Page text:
• Vol. 07
  • Chapter 06

Unnamed Reality TV Show

They started a garden in the backyard, ripped up the fake grass around the stained red basketball court. They found some seeds in a cupboard and planted lettuce, tomatoes, cucumber, cilantro. One of the participants was a struggling YouTube chef and showed them how to cure the remaining meat. They were tired, skinny and malnourished and had long since finished off the hot dogs and alcohol.

The producers told them about the pandemic two years ago. They had the night to think about if they wanted to stay or go home to their families. Arrangements would be made in the morning. There were no wrong decisions. When no one came back, Joe, the man with two daughters, who wore grey sweatpants and did chin ups in the living room, jumped the backyard fence to find himself in a larger complex, one with locked doors that needed security cards. Defeated, he returned with bags of chocolate and 30 year old scotch.

The cameras pointed at them every day, their little red lights blinking. They went in for daily testimonials, first to ask for help, for someone get them out of there, then to just stare vacantly at the wall. It was their only appointment. It helped them keep time.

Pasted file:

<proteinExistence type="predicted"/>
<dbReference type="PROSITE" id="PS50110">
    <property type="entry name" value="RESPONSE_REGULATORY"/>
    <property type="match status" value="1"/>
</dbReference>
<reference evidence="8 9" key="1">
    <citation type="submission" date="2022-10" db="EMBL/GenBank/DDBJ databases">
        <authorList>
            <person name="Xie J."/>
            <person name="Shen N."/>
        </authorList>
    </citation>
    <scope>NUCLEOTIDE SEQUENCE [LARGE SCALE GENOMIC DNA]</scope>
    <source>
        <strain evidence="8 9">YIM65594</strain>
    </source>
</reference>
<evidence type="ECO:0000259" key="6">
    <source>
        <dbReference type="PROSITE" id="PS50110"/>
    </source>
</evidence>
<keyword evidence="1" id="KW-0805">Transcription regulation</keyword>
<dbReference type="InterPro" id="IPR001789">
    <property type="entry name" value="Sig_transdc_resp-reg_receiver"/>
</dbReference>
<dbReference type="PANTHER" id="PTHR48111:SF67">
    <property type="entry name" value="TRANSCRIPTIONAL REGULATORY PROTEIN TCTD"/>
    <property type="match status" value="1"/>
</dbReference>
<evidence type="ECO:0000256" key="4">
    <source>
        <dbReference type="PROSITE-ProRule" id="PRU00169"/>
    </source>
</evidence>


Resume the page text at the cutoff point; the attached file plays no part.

There was a pregnancy, a death. A wedding, a cheating scandal, a divorce. Lots of birthdays and unlikely friendships. They all hated each other and loved each other and divulged their deepest darkest secrets because what else were they going to do. They couldn't play poker because they knew each other's tells like they knew their own faces.

One morning the house shuddered to a stop. The empty, industrial sized fridge powered down. Everyone woke up to an eerie stillness they couldn't quite place until they realized the lights in the windowless testimonial room wouldn't turn on.


Unnamed Reality TV Show

Joe hopped the fence again, slower this time. Opened all the doors to find stores of food slowly thawing, expensive filming equipment covered in dust, a door under an exit sign that creaked open, that he had to push with the whole weight of his frail body.

A crowd cheered. His daughters threw their arms around him. He had done it. He had made them so much money.